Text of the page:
# Convergence/divergence of series

• Benny
In summary, the conversation discusses using the ratio test to determine whether two series converge or diverge. The first series is inconclusive, but by manipulating the summations, it is found that the limit of (a_n+1)/(a_n) is e^-1. The conversation also mentions the product of limits and its applicability when taking a limit to infinity. The mistake of substituting n+1 for n in the ratio test is discussed and the correct approach is shown.

#### Benny

I'm having trouble determine whether the following series converge or diverge. I'm supposed to use the ratio test for these.

$$\sum\limits_{n = 1}^\infty {\frac{{n!}}{{n^n }}}$$

$$\sum\limits_{n = 1}^\infty {\frac{{n^2 }}{{e^n }}}$$

For the first one I tried:

$$\left| {\frac{{a_{n + 1} }}{{a_n }}} \right| = \left| {\frac{{\left( {n + 1} \right)!}}{{n^{n + 1} }}\frac{{n^n }}{{n!}}} \right| = \frac{{n + 1}}{n} \to 1$$ as n tends to infinity so wouldn't the ratio test be inconclusive because the limit is 1? The answer tells me that the limit is supposed to be exp(-1) which is less than one so the series converges. The answer for the second one is the same. So I try to manipulate the summations so that they look like the one for the exponential.

$$e^x = \sum\limits_{n = 0}^\infty {\frac{{x^n }}{{n!}}}$$

$$= \sum\limits_{n = 0}^\infty {\left( {\frac{{n!}}{{x^n }}} \right)^{ - 1} }$$

$$e^n = \sum\limits_{n = 0}^\infty {\left( {\frac{{n!}}{{n^n }}} \right)^{ - 1} }$$

But how would I find the limit of (a_n+1)/(a_n) to be exp(-1)? Can someone help me out?

You try checking your work for silly mistakes? It's one of the first things I do when I think that the answer I'm getting is wrong.

Take another look at your ratio test work. You also made a mistake in the last line of your post, but it won't matter because you won't need those equations. Your overworking the variable n.

Ok I see where I went wrong, thanks for the help.

$$\left| {\frac{{a_{n + 1} }}{{a_n }}} \right| = \left| {\frac{{\left( {n + 1} \right)!}}{{\left( {n + 1} \right)^{n + 1} }}\frac{{n^n }}{{n!}}} \right| = \frac{{\left( {n + 1} \right)n^n }}{{\left( {n + 1} \right)\left( {n + 1} \right)^n }} = \left( {\frac{n}{{n + 1}}} \right)^n$$

$$= \left( {1 + \frac{{ - 1}}{{n + 1}}} \right)^n = \left[ {\left( {1 + \frac{{ - 1}}{{n + 1}}} \right)^{n + 1} } \right]^{\frac{n}{{n + 1}}} \to e^{ - 1}$$ as n tends to infinity.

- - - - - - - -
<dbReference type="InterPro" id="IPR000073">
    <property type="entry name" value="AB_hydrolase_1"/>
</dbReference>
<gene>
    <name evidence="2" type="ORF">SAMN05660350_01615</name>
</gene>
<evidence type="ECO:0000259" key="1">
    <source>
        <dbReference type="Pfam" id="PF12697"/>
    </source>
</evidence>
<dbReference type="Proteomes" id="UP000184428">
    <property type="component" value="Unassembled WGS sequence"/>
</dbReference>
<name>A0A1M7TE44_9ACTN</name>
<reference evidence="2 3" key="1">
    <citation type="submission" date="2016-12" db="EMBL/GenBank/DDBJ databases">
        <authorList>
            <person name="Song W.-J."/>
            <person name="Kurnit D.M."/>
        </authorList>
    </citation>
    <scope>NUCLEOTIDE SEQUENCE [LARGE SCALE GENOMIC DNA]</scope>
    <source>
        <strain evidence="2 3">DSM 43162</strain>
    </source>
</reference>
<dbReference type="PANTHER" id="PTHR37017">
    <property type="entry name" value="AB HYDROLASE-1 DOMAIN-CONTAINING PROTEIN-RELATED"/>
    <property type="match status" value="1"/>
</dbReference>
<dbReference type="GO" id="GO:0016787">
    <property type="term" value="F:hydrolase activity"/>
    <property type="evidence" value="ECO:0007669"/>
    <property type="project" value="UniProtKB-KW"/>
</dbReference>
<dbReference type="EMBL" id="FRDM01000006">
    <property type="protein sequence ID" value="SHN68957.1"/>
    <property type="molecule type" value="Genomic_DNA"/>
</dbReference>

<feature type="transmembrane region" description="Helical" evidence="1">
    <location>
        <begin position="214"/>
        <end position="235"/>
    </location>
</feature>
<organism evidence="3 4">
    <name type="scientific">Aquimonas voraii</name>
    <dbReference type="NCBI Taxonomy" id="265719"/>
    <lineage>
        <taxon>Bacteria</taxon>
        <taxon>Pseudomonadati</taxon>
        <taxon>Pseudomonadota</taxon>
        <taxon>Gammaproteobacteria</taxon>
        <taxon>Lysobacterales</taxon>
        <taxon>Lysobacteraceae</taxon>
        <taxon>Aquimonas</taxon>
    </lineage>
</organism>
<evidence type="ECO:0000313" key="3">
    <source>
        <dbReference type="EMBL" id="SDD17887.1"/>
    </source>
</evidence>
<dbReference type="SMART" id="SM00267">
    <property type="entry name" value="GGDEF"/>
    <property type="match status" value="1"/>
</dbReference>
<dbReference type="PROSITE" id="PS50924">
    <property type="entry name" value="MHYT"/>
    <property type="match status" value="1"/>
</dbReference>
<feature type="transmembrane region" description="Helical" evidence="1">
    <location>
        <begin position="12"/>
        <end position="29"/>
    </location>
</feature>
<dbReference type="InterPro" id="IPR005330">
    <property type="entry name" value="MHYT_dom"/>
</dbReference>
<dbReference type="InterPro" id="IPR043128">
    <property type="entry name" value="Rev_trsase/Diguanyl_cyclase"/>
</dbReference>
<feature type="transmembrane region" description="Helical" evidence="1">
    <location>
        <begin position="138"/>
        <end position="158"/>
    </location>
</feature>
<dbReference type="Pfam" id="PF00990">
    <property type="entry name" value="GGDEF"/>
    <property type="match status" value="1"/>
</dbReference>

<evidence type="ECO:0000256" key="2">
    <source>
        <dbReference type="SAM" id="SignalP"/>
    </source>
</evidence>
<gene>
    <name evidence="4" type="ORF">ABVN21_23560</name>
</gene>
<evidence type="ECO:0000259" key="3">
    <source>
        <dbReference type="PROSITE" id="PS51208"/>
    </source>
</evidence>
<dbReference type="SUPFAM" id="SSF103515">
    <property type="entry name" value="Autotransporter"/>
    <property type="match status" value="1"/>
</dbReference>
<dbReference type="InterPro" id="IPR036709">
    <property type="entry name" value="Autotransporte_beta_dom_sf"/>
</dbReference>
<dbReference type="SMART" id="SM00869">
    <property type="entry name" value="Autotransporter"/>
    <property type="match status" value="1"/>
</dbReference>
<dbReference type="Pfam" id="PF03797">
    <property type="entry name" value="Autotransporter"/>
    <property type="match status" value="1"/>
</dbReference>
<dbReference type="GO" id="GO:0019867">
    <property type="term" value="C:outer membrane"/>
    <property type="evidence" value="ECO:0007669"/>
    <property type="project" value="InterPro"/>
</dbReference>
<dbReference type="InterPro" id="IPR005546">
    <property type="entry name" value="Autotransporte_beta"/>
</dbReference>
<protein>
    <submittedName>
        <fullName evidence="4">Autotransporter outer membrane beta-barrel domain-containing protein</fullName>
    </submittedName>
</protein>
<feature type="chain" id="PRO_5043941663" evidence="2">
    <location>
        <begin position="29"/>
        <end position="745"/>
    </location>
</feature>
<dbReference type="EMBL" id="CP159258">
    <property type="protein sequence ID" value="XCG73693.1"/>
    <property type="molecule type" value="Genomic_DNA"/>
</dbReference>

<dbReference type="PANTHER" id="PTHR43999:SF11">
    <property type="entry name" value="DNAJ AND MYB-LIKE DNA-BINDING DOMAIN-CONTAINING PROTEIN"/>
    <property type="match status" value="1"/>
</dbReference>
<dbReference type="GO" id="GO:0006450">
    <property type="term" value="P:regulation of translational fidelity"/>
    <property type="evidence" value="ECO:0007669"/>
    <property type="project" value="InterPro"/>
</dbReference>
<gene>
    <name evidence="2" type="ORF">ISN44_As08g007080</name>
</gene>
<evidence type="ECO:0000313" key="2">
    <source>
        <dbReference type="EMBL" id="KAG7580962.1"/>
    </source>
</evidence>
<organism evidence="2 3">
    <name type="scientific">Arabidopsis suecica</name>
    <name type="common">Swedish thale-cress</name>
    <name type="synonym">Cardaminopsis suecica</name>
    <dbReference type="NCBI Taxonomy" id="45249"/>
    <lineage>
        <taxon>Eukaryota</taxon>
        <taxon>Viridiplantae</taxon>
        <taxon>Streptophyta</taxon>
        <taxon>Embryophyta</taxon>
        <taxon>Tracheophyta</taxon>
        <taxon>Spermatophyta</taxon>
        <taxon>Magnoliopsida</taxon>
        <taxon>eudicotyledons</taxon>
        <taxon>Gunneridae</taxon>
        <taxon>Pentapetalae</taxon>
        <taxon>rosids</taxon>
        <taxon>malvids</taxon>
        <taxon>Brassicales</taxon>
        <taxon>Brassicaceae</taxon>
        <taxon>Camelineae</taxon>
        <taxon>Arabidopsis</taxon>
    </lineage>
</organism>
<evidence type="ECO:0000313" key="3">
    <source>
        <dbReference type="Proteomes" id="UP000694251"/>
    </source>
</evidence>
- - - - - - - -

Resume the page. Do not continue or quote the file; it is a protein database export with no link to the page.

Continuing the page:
I checked my working numerous times but for some reason I just kept on missing the n^n error when I replaced n by (n+1). By the way, what was my mistake in the last line of my previous post? I think it would be helpful to me if I know what it is. After all, I might need to use it again some day.

Edit: Nevermind my last sentence. I know what you mean now LE. Edit 2: Does the product of limits apply when a limit to infinity is taken? For finite a and continuous functions f and g, lim(x->a)(fg) = (lim(x->a)f)(lim(x->a)g) if I recall correctly. Does this apply if a approaches infinity?

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Benny said:
Does the product of limits apply when a limit to infinity is taken? For finite a and continuous functions f and g, lim(x->a)(fg) = (lim(x->a)f)(lim(x->a)g) if I recall correctly. Does this apply if a approaches infinity?
Yes, when all three limits exist. Limits don't care about the value of a only what the function does. You can use substitution to reduce to finite a.
$$\lim_{x\rightarrow\infty}f(x)=\lim_{x\rightarrow 0}g\left(\frac{1}{x}\right)$$
where there exist a real number qwt such that f(x)=g(x) for all x>qwt.
and g(1/0+)=g(1/0-) should either exist, and they either exist of do not together.

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$$\lim_{x\rightarrow\infty}f(x)=\lim_{x\rightarrow 0^+}f\left(\frac{1}{x}\right)$$

actually. I see that mistake made very often!

Hurkyl said:
$$\lim_{x\rightarrow\infty}f(x)=\lim_{x\rightarrow 0^+}f\left(\frac{1}{x}\right)$$

actually. I see that mistake made very often!
$$\lim_{x\rightarrow\infty}f(x)=\lim_{x\rightarrow 0}f\left(\frac{1}{x}\right)$$

It is true when both limits exist, perhaps I should have said when the limits exist, or for for suitable f.